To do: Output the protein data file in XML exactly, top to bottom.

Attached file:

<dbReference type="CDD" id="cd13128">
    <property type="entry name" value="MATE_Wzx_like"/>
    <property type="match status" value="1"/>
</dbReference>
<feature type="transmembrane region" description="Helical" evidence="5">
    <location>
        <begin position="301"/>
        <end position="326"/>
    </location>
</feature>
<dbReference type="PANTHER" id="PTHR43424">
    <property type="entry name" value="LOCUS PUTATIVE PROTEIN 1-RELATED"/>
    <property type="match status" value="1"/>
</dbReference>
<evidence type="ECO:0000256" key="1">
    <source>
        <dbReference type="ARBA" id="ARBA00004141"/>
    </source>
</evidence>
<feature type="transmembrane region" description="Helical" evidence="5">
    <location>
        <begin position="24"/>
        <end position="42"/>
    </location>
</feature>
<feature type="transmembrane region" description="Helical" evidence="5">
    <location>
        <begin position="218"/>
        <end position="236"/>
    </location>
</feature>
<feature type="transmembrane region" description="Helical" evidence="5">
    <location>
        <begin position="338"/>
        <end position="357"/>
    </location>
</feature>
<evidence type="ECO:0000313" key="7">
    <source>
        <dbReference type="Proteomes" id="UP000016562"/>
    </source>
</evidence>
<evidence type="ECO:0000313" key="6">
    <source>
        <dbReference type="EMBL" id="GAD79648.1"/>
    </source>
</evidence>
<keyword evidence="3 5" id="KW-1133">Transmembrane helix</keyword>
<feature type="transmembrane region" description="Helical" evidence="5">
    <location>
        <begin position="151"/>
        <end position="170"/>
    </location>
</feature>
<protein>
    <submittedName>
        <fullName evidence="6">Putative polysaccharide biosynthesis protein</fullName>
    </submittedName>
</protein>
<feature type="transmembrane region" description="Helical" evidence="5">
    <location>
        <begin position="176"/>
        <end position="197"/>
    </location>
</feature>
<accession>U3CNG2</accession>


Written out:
<dbReference type="CDD" id="cd13128">
    <property type="entry name" value="MATE_Wzx_like"/>
    <property type="match status" value="1"/>
</dbReference>
<feature type="transmembrane region" description="Helical" evidence="5">
    <location>
        <begin position="301"/>
        <end position="326"/>
    </location>
</feature>
<dbReference type="PANTHER" id="PTHR43424">
    <property type="entry name" value="LOCUS PUTATIVE PROTEIN 1-RELATED"/>
    <property type="match status" value="1"/>
</dbReference>
<evidence type="ECO:0000256" key="1">
    <source>
        <dbReference type="ARBA" id="ARBA00004141"/>
    </source>
</evidence>
<feature type="transmembrane region" description="Helical" evidence="5">
    <location>
        <begin position="24"/>
        <end position="42"/>
    </location>
</feature>
<feature type="transmembrane region" description="Helical" evidence="5">
    <location>
        <begin position="218"/>
        <end position="236"/>
    </location>
</feature>
<feature type="transmembrane region" description="Helical" evidence="5">
    <location>
        <begin position="338"/>
        <end position="357"/>
    </location>
</feature>
<evidence type="ECO:0000313" key="7">
    <source>
        <dbReference type="Proteomes" id="UP000016562"/>
    </source>
</evidence>
<evidence type="ECO:0000313" key="6">
    <source>
        <dbReference type="EMBL" id="GAD79648.1"/>
    </source>
</evidence>
<keyword evidence="3 5" id="KW-1133">Transmembrane helix</keyword>
<feature type="transmembrane region" description="Helical" evidence="5">
    <location>
        <begin position="151"/>
        <end position="170"/>
    </location>
</feature>
<protein>
    <submittedName>
        <fullName evidence="6">Putative polysaccharide biosynthesis protein</fullName>
    </submittedName>
</protein>
<feature type="transmembrane region" description="Helical" evidence="5">
    <location>
        <begin position="176"/>
        <end position="197"/>
    </location>
</feature>
<accession>U3CNG2</accession>